Breaking Down Turkey's Controversial New Refugee Plan
Over the past few years, the largest influx of refugees into Europe since World War II has tested the limits of humanitarian aid. The mass exodus of Middle Eastern refugees away from warzones in Syria and other countries has divided the world and shown the best and worst sides of humanity. Canadians have united to welcome refugees into their country—even if they’re wearing furry costumes when they do it. There’s even a refugee center in Berlin for LGBT refugees who have been attacked and discriminated against in camps.
Unfortunately, the crisis has also been a catalyst for a rise in anti-Muslim sentiment. Countries have proposed barbed-wire fences, total bans on Muslims, and even forced refugees to give up their valuables in exchange for staying in the country (what’s good, Denmark?). Now, Turkey has joined the countries cracking down on the free flow of refugees with a controversial new plan.
“Of course the [European Union] and Turkey have the same goal, the same objective, to help Syrian refugees especially. This is our purpose. I am sure, I hope we will be achieving our goal,” Turkish Prime Minister Ahmet Davutoglu explained. The goal of helping refugees was already a high bar to meet, considering the fact that Turkey is one of the key points of passage for refugees fleeing war. It borders Syria and Iraq on one side, and borders Bulgaria and is across the Mediterranean Sea from Greece on the other. With more than 2.7 million migrants stuck within Turkey’s borders alone, the influx of refugees into the European continent and—more specifically—into Greece, has become a point of contention during talks with the 28-member European Union.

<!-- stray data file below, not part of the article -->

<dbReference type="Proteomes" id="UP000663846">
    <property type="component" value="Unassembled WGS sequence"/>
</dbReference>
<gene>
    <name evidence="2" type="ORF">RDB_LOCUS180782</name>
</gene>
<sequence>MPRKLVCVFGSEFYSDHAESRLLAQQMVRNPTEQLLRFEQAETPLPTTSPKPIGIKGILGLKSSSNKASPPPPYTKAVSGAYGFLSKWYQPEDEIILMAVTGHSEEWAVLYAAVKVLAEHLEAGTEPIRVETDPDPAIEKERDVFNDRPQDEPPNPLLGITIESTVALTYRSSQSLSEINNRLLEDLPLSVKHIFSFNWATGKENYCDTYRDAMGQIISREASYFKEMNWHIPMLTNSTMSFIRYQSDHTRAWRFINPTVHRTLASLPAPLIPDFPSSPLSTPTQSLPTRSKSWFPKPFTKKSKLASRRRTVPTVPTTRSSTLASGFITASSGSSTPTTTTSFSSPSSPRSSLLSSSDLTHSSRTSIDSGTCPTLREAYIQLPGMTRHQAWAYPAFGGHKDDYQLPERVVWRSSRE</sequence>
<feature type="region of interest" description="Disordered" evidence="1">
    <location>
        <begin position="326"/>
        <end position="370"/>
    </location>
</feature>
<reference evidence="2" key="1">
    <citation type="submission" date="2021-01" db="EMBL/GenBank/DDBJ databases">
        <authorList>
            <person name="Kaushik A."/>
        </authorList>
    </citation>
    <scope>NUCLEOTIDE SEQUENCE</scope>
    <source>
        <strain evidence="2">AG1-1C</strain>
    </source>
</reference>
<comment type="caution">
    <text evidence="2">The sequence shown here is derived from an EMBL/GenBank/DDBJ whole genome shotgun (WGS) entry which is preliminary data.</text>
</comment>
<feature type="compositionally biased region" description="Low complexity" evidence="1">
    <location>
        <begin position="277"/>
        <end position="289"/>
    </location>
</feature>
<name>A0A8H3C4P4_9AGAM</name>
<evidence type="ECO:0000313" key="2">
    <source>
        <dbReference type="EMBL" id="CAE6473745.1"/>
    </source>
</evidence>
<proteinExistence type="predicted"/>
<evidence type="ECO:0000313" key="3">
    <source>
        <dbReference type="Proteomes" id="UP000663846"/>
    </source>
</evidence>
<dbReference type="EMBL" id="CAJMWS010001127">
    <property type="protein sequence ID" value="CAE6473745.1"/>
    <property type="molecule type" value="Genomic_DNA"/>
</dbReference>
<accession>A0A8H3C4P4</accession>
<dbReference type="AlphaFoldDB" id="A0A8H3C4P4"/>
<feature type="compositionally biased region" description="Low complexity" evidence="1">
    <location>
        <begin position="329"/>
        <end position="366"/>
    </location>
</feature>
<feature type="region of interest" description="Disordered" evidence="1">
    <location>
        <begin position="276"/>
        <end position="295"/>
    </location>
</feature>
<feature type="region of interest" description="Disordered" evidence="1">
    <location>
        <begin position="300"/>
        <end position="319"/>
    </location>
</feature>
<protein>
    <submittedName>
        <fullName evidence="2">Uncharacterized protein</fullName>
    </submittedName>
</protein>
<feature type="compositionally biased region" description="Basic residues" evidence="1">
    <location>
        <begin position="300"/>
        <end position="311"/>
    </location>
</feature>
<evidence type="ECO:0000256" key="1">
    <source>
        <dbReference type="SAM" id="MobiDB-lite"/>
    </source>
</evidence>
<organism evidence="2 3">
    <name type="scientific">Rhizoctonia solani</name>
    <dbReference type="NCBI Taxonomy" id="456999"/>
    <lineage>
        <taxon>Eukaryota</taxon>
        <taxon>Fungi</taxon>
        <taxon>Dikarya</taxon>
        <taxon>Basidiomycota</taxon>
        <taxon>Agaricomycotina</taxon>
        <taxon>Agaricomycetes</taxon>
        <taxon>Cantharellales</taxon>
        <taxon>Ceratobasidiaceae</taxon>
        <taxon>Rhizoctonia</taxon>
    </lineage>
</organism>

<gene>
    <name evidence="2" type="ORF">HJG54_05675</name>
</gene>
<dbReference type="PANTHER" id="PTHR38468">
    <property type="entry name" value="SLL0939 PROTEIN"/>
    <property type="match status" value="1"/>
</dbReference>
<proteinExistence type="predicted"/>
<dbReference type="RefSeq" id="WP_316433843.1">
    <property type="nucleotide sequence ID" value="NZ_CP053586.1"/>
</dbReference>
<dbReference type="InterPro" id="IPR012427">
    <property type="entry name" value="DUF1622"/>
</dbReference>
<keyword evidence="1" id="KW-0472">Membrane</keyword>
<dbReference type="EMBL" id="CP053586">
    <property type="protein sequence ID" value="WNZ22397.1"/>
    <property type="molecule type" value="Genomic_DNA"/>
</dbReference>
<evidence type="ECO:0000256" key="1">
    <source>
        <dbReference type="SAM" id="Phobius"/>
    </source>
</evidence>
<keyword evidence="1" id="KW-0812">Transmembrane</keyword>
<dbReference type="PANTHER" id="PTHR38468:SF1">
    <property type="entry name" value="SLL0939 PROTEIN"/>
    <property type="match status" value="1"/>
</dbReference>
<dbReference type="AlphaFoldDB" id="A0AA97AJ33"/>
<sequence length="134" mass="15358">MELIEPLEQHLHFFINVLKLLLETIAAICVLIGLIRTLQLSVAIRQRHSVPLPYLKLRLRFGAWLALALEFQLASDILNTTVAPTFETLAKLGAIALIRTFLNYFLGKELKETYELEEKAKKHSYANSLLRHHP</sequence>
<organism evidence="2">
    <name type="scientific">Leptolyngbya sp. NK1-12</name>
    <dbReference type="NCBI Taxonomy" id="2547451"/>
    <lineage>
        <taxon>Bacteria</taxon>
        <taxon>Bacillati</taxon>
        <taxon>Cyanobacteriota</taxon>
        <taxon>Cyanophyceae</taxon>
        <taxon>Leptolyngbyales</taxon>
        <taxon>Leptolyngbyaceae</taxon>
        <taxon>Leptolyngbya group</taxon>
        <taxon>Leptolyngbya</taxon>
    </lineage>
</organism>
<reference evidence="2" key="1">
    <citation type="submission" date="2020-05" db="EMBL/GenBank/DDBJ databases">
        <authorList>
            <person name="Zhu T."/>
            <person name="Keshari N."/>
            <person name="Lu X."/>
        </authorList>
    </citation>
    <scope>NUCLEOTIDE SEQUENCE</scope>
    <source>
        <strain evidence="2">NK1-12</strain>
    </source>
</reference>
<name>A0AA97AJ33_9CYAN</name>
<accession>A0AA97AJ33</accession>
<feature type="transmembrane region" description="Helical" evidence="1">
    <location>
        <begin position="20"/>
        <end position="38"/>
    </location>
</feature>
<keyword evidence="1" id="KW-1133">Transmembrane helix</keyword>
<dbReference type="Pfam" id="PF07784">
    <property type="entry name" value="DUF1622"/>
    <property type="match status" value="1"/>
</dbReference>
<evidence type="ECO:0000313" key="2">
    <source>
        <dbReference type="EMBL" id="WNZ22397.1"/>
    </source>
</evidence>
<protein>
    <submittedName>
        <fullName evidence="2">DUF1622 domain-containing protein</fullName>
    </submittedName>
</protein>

Starting on Sunday, all refugees arriving in Greece will be returned to Turkey. It’s part of a controversial “one-for-one” deal that allows one Syrian in Turkey to be given a new home in Europe for every one refugee sent back to Turkey from Greece. In exchange for taking refugees back, Turkey’s budget for assisting refugees in their country has been doubled to €6 billion once the initial €3 billion agreed to in November is spent.
It’s all part of a larger effort to improve the situation in Greece, where 45,000 refugees are stuck. Of these tens of thousands waiting to be told where they can go, 14,000 are living in squalid conditions near the Greek-Macedonian border at the Idomeni refugee camp. Dangerous health conditions at refugee camps have become a point of international concern among world leaders, as fear of disease and malnutrition take hold.
World leaders aren’t the only ones taking notes and speaking out. A number of artists have come out to support refugees and expose the conditions in camps over the past few months. Bansky created a mural to criticize the Calais refugee camp known as the “Jungle,” and Ai Weiwei has become an outspoken advocate for the migrants, witnessing the squalor in refugee camps firsthand. He’s spent the past several months documenting refugee camps and the larger refugee crisis on the whole as part of a mission to keep the public’s awareness focused on the refugees who’re struggling to survive. From getting a haircut in the camp by a refugee barber to bringing a grand piano for a Syrian who hadn’t played in three years, he’s been showcasing the real lives and passions of the people in the camps. As the world reacts to the Turkey deal and what it will mean for the refugees trying to find safe passage and a new home, it’s important to remember the humanity of a group of people who have risked everything to find safety.
Images via The Washington Post, The Guardian, EPA, and Getty.
Stay tuned to Milk for more coverage of the refugee crisis.